The recently published results on SME activity compiled by The Manufacturer and Oracle makes for optimistic (dare I say positive) reading.

Of those manufacturers questioned, two-thirds of SME's view their growth plans as "ambitious", with 30% seeing continued growth and, importantly, only 5% as static.

It was the second part of the report that hit a cord with me and some of the conversations I have been having recently within the building product market.  Only 8% of respondents to the survey see their company's only focusing on their current product ranges , markets and geographic areas.

From conversations I have had this is key.  Even the larger companies in the sector are looking to spread their nets into new markets.  A prime example of this being a recent conversation I had with a Group HR Director of a very large building envelop manufacturer (naming no names).  She highlighted that an acquired business that had historically targeted the civils market had been going through pain, mainly due to government inertia.  Seeing the opportunity to drive sales in the more buoyant house builder market they have set upon increase sales staff numbers in this area and have driven marketing to get their name exposed to the Big Ten.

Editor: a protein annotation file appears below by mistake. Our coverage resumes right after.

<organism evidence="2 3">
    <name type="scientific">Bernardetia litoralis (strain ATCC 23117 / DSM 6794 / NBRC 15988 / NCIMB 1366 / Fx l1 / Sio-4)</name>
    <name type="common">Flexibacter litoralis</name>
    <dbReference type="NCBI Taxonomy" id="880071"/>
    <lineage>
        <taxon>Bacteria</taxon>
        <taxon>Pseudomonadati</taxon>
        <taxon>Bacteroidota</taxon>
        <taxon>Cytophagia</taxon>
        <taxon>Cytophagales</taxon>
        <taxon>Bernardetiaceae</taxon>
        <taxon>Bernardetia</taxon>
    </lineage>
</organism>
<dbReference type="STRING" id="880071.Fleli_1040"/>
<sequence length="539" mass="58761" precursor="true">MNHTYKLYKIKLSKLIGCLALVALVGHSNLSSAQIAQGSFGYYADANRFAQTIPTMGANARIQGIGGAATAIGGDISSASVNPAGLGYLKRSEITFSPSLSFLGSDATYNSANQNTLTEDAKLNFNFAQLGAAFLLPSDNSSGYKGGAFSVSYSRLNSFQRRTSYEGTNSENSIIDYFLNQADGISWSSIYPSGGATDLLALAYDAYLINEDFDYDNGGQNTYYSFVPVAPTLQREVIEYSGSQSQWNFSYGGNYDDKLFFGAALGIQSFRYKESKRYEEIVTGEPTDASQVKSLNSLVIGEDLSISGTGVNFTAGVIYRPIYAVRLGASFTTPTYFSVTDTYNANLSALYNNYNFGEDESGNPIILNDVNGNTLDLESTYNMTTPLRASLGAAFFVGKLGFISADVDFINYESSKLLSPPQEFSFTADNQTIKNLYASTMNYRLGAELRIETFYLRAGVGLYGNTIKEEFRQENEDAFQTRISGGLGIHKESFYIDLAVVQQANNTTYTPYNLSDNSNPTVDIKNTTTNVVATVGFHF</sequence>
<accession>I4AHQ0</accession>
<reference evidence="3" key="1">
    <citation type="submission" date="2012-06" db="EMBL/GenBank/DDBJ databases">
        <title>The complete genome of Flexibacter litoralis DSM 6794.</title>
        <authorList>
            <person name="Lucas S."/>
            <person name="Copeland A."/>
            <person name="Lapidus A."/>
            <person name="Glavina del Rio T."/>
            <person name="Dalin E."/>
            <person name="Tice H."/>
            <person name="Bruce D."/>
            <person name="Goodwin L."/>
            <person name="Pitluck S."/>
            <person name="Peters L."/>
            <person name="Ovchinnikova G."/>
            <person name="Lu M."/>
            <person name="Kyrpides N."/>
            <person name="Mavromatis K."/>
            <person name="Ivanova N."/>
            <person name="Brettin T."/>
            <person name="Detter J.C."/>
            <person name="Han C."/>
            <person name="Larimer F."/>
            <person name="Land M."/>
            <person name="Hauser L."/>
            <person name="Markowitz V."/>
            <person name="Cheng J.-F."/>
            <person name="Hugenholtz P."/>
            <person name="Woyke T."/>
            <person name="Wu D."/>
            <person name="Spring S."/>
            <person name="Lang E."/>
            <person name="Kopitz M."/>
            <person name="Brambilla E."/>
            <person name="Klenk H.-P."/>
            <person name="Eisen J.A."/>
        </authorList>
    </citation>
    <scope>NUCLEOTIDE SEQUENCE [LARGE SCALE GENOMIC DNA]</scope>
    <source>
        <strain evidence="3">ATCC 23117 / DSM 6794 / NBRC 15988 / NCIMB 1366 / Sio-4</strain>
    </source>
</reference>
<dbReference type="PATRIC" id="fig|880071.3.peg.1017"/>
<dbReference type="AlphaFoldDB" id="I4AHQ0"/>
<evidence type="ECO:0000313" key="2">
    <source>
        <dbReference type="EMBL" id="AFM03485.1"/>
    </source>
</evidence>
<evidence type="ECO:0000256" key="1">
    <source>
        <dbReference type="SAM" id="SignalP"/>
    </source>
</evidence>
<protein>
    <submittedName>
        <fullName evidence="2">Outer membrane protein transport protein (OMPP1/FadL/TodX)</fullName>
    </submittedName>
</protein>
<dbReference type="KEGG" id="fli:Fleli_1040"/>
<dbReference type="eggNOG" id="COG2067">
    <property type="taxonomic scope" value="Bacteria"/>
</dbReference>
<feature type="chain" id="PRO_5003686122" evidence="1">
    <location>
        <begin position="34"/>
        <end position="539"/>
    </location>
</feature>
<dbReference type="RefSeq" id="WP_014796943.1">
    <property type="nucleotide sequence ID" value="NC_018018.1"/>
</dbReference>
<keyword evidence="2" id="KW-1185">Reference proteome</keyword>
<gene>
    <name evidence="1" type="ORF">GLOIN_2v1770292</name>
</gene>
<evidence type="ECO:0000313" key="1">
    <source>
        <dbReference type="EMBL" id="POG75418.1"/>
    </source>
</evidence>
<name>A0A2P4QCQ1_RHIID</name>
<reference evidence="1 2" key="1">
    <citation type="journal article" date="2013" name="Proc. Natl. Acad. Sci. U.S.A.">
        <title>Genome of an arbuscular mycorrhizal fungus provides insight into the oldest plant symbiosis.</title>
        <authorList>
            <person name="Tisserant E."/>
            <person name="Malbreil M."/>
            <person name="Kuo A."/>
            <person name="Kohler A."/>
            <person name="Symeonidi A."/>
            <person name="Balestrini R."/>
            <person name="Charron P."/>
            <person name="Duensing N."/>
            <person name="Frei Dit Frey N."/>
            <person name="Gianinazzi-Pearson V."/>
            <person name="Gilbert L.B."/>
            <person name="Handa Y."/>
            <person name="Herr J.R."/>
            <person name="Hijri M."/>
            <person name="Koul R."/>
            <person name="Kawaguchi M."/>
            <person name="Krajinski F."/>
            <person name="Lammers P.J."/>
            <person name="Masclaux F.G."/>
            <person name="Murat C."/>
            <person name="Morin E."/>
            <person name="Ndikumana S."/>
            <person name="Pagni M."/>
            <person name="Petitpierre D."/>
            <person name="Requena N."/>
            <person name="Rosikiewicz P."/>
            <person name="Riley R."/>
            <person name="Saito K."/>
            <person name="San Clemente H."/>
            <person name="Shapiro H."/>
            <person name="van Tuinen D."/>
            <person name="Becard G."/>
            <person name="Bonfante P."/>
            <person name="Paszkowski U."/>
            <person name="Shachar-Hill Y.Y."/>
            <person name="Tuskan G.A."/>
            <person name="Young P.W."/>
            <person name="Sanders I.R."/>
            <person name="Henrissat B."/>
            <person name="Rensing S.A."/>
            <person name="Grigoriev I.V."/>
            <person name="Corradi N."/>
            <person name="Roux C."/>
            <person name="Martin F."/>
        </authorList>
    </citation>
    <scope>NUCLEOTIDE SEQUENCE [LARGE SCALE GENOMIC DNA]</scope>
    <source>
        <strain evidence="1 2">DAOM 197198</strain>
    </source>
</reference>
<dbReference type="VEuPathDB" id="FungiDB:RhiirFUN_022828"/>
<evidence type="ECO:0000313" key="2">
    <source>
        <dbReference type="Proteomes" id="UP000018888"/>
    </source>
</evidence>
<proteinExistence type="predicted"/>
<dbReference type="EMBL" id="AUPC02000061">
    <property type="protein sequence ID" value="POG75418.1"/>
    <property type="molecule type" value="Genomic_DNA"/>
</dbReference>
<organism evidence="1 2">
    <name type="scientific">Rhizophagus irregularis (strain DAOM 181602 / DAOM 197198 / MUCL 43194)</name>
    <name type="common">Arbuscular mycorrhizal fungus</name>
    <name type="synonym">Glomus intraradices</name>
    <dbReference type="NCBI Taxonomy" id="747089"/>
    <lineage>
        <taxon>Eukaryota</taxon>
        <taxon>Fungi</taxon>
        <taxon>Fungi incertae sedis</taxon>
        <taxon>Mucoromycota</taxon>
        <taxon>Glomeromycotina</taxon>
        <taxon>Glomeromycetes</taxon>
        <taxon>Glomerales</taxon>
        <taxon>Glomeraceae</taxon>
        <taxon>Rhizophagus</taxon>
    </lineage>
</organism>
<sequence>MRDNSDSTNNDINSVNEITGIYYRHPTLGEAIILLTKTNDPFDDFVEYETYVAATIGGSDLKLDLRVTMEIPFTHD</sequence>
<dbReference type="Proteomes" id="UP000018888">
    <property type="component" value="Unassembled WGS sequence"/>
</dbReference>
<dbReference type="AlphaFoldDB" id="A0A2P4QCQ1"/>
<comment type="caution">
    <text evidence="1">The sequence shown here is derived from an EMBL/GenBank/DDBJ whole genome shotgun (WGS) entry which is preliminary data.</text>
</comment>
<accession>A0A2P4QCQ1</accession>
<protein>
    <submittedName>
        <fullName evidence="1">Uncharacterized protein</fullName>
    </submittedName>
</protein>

I have also been working with a manufacturer who has seen the opportunity to attack Central Europe.  Noting that many of their competitors supplied below-par variants, whose servicing was poor, they have worked with local chambers and manufacturing boards to gain the intelligence needed to penetrate these virgin territories.

Even SME's will have an abundance of intelligence at their fingertips, from their sales teams, marketing and customers.  So, the question is, have you as leaders gathered enough of it to drive diversification and prevent becoming over reliant on your core markets?